White supremacist group Patriot Front accused of violating KKK Act
The hate group that calls itself Patriot Front is being sued by the non-profits Human Rights Foundation and Immigrant Development Center for allegedly engaging in "racial discrimination" and "anti-immigrant propaganda" in Fargo, North Dakota, the Associated Press' Jack Dura reports.
"The lawsuit filed against Patriot Front in federal court on Friday alleges that the group, two of the group's leaders and 10 others violated the Ku Klux Klan Act of 1871, which the complaint says 'was designed to prevent precisely the kind of conspiratorial racist activity that Defendants perpetrated in this case,'" Dura writes.
The complaint states that Patriot Front "posted 'anti-immigrant propaganda' days after a man of Syrian descent fatally shot a Fargo police officer and wounded two others in July. The suit seeks a jury trial and damages of an amount to be determined at trial, as well as attorneys' fees and other relief," Dura explains.
It further "alleges that Patriot Front members vandalized businesses and public property in the summer and fall of 2022. It specifically cites Patriot Front logos and designs spray-painted on the International Market Plaza, an indoor market area for immigrant business owners, and defaced murals, including one depicting Black women wearing hijabs."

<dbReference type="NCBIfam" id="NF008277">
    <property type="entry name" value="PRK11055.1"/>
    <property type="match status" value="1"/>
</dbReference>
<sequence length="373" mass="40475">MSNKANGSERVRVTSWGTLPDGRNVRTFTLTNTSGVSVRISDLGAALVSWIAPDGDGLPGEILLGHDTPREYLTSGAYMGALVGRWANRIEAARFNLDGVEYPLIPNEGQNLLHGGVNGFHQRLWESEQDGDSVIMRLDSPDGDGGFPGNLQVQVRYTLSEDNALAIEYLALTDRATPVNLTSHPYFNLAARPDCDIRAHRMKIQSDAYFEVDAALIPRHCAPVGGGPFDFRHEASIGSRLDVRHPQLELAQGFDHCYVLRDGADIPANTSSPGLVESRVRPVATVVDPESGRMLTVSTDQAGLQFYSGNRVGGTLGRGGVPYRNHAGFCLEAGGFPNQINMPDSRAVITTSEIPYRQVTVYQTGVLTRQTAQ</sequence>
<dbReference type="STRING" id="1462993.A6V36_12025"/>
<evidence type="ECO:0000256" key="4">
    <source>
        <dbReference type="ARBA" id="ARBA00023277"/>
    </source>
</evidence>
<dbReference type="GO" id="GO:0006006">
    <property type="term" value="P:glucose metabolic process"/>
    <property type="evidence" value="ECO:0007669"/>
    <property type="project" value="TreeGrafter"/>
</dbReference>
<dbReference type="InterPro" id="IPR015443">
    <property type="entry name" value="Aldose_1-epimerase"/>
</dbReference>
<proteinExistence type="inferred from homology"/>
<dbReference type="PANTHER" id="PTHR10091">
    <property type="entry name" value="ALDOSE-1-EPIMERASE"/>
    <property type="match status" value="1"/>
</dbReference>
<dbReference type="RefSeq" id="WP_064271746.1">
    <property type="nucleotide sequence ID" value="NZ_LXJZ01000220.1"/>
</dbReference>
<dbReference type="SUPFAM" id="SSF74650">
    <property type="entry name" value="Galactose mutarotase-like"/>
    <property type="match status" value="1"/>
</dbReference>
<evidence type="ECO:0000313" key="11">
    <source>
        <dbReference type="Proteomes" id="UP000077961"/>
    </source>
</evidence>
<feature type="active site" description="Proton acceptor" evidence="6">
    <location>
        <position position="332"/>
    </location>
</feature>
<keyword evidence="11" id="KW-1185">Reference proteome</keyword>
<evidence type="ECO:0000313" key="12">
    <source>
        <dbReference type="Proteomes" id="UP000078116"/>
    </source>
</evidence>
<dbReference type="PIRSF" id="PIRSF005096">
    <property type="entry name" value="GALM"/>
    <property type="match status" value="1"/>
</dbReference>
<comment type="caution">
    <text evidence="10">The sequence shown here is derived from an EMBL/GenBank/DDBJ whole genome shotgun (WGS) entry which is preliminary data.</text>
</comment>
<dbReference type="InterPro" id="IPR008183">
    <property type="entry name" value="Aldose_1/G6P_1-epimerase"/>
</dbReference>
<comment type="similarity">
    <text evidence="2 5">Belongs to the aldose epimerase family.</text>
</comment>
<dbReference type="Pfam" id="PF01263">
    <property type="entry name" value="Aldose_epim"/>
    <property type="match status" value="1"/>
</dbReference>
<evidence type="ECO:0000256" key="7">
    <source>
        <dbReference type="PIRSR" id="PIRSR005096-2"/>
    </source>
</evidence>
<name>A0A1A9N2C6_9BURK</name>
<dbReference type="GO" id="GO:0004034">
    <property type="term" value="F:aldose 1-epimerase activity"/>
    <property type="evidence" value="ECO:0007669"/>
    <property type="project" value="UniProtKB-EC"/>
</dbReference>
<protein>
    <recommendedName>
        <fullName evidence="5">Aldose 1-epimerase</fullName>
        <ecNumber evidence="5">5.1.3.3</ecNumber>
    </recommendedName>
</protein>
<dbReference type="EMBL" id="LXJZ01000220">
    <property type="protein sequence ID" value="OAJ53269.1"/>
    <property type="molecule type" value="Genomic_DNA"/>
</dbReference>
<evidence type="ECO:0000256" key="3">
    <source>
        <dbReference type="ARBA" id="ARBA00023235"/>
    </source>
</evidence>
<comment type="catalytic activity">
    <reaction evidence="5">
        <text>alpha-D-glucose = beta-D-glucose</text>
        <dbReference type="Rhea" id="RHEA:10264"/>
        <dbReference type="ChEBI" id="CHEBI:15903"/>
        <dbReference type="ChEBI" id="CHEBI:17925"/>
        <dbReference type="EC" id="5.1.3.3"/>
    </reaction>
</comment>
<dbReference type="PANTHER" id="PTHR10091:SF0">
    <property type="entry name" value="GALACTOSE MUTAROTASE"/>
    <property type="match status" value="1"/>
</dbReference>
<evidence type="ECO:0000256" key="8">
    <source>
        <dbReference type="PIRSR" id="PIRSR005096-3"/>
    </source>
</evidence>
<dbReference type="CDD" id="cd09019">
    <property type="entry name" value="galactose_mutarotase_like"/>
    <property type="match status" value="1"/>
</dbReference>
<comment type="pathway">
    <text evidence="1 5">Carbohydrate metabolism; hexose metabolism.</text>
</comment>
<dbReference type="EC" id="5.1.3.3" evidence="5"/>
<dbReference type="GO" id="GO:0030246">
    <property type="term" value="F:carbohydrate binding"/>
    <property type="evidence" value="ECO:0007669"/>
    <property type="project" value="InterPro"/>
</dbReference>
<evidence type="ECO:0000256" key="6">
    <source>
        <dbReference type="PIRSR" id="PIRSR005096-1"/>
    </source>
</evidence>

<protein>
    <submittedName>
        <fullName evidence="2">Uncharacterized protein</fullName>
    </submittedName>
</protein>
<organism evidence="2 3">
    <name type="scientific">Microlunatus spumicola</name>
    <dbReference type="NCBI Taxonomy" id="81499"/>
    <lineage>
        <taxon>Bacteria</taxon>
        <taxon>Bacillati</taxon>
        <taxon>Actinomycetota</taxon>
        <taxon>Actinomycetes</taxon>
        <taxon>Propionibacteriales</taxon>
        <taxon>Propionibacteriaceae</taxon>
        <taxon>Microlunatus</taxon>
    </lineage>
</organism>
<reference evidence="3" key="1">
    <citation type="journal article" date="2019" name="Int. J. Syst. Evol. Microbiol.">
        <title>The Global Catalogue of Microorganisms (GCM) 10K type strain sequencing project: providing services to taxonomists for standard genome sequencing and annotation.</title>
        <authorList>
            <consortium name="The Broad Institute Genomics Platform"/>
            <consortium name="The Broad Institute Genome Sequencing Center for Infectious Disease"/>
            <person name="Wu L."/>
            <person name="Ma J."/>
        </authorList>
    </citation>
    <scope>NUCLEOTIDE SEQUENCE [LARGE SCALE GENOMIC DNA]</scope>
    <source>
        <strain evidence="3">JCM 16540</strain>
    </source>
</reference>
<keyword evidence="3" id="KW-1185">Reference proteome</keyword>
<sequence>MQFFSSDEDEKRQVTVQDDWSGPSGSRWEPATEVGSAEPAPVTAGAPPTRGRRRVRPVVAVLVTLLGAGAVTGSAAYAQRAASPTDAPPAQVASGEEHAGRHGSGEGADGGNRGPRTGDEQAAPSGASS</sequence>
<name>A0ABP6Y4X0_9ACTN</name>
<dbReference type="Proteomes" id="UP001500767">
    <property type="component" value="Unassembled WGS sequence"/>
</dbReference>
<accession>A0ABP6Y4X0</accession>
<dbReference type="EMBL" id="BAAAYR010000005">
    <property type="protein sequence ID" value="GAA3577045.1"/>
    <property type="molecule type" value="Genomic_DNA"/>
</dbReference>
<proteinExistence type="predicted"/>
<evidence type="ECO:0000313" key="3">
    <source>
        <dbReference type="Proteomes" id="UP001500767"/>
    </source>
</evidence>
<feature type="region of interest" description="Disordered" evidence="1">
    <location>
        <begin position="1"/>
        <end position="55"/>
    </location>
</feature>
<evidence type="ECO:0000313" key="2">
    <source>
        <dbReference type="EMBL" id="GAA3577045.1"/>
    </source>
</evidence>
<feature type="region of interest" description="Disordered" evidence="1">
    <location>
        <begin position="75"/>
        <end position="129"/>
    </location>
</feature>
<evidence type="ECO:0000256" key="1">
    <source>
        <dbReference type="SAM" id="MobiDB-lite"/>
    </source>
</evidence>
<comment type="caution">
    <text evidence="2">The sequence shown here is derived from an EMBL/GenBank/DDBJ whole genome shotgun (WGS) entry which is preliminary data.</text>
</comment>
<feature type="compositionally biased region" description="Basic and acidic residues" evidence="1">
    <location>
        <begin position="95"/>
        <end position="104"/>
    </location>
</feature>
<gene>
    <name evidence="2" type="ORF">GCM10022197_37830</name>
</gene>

The local economy and quality of life took a hit, according to the filing, which asserts that Patriot Front's actions "were intended to cause fear and deprive others — especially immigrants of color — of their rights. Unfortunately, Patriot Front achieved that result."
Meanwhile, Dura notes, "Other lawsuits in recent years have cited the Ku Klux Klan Act, including casesbrought against former President Donald Trump and others in connection with the siege of the U.S. Capitol on Jan. 6, 2021. A Black teacher and musician cited the law last month in his federal lawsuit alleging that Patriot Front members surrounded and assaulted him in a coordinated and racially motivated attack last year in Boston."
Dura recalls, "The Reconstruction-era law seeks to protect the civil rights of marginalized groups of people. The statute has been cited in employment-law cases and in contract-dispute cases between corporations, and also in lawsuits alleging violence and terroristic fear since the 2017 'Unite the Right' rally in Charlottesville, Virginia, said Ayesha Bell Hardaway, professor of law at Case Western Reserve University’s School of Law and director of the school’s Social Justice Law Center."
Bell stressed to the Associated Press, "Terrorism related to white supremacy isn't a relic of the past"
Dura's full report continues at this link.
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